Saturday, January 31, 2015


Ute equestrian figure. West of Denver, CO.
Photograph Peter Faris, September 22, 2005.

Location of Ute equestrian figure. West of Denver,
CO. Photograph Peter Faris, September 22, 2005.

Field sketch of Ute equestrian figure. West of
Denver, CO.  Peter Faris, September 22, 2005.

On September 22, 2005, I visited a rock art site in the foothills west of Denver. It is the second site that I know of in what is called the “Hogback Valley” the gap between the first ridge of foothills – “the Hogback” – and the Rocky Mountains west of Denver. This site sported a small, crudely painted, black figure that apparently represents an equestrian figure. Judging from the location it was probably created by the Ute.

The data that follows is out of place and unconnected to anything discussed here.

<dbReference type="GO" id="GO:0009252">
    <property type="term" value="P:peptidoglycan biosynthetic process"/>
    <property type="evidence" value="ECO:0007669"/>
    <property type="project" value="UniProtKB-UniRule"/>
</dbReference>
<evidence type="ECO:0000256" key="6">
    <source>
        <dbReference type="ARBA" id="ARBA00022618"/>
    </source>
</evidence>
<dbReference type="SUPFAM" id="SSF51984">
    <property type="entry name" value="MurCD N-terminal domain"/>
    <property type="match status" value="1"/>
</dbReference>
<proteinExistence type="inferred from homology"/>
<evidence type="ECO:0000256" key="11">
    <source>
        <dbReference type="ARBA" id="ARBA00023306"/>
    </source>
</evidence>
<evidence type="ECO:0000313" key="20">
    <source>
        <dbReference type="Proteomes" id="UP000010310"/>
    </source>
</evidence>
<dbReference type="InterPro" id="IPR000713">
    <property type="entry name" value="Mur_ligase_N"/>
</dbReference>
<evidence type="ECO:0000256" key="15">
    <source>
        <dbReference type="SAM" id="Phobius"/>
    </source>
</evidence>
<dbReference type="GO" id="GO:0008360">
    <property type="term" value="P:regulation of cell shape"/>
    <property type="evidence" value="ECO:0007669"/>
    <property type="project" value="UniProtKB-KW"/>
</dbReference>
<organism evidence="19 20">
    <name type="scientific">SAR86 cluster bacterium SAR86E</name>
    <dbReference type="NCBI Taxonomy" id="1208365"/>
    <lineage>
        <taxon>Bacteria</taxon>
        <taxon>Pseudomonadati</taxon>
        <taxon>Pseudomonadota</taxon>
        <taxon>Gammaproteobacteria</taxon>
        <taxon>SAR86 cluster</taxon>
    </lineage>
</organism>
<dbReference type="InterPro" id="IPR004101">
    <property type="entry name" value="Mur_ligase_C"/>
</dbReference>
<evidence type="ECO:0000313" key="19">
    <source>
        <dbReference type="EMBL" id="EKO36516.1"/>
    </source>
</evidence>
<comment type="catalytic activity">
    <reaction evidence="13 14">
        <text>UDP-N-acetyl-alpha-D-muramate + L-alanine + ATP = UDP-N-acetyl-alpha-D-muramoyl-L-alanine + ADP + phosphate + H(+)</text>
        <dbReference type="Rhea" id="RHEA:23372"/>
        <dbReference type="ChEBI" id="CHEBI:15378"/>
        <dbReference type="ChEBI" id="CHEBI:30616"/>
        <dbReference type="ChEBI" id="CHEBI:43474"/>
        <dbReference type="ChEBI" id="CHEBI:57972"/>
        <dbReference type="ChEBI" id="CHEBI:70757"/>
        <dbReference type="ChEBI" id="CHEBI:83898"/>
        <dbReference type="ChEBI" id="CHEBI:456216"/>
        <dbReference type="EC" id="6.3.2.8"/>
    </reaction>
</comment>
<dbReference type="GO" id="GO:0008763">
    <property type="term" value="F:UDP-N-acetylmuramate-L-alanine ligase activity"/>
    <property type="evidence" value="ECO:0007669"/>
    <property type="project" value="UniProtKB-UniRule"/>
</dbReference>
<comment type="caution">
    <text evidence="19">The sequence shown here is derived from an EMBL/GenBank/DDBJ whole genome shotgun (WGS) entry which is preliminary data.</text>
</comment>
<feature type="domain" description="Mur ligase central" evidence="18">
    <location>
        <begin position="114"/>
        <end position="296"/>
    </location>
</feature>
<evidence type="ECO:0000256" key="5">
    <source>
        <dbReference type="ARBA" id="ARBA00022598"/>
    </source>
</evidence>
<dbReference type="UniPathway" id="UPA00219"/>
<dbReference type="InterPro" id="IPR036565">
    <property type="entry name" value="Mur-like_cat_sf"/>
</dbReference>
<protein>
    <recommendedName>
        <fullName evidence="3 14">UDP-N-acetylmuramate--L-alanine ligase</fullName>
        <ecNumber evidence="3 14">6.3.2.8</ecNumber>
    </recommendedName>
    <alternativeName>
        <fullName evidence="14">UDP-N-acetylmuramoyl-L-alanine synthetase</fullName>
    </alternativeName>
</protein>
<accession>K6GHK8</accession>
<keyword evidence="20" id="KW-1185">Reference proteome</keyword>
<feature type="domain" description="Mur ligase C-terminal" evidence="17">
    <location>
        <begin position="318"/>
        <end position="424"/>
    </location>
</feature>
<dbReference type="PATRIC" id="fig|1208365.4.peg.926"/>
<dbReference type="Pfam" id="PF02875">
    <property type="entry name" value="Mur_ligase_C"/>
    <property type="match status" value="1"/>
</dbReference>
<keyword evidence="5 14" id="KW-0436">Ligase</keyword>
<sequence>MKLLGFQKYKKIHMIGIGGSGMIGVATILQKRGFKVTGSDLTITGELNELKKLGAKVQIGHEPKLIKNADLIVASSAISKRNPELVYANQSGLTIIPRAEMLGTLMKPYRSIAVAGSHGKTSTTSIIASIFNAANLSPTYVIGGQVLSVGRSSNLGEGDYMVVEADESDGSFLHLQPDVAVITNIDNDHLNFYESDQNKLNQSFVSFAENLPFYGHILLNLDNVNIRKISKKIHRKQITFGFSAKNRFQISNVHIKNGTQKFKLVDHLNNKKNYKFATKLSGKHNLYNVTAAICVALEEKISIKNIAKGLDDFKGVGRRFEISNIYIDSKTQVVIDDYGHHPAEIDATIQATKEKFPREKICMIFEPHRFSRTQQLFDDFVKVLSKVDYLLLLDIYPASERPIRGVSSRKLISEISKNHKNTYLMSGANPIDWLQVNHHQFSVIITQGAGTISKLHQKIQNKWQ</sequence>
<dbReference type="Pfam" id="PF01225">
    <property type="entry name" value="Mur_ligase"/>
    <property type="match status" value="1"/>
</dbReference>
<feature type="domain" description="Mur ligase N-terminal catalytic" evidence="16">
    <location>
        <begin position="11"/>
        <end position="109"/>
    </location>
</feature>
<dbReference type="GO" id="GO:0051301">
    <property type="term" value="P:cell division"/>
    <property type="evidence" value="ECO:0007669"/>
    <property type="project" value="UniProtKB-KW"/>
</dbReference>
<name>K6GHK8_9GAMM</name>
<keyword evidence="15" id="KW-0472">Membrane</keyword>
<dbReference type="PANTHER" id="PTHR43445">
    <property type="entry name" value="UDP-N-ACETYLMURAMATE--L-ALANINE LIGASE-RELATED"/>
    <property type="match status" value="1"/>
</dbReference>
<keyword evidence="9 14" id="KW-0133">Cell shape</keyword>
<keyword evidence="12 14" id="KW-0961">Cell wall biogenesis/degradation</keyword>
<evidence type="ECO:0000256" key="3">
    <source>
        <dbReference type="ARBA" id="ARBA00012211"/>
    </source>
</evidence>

Rock shelter west of Denver, CO.
Photograph Peter Faris, January, 1995.

Linear markings in rock shelter west of Denver, CO.
Photograph Peter Faris, January, 1995.

The other site I mentioned I last visited in January 1995. It consists of numerous short grooves in a rock shelter, and yes, attempts have been made to read them as Ogam - just not by me. It has been long held that there was no rock art in the Denver metro area. We now know of a couple of minor sites west of Denver, and a few others from up and down the Front Range, the eastern foothills of the Rocky Mountains in northern Colorado between say Pueblo and the Wyoming border.

The question is – why aren’t there more? The answer to that is presently unknown. If we could figure it out it might provide insights into why rock art was created, and where? There are certainly plenty of good rock faces for rock art. So why is there so little? What we can say is that the Front Range of northern Colorado was, for much of recent prehistory, and I suspect farther back in time as well, basically a frontier, a place where cultures of the Great Plains rubbed up against the peoples of the mountains.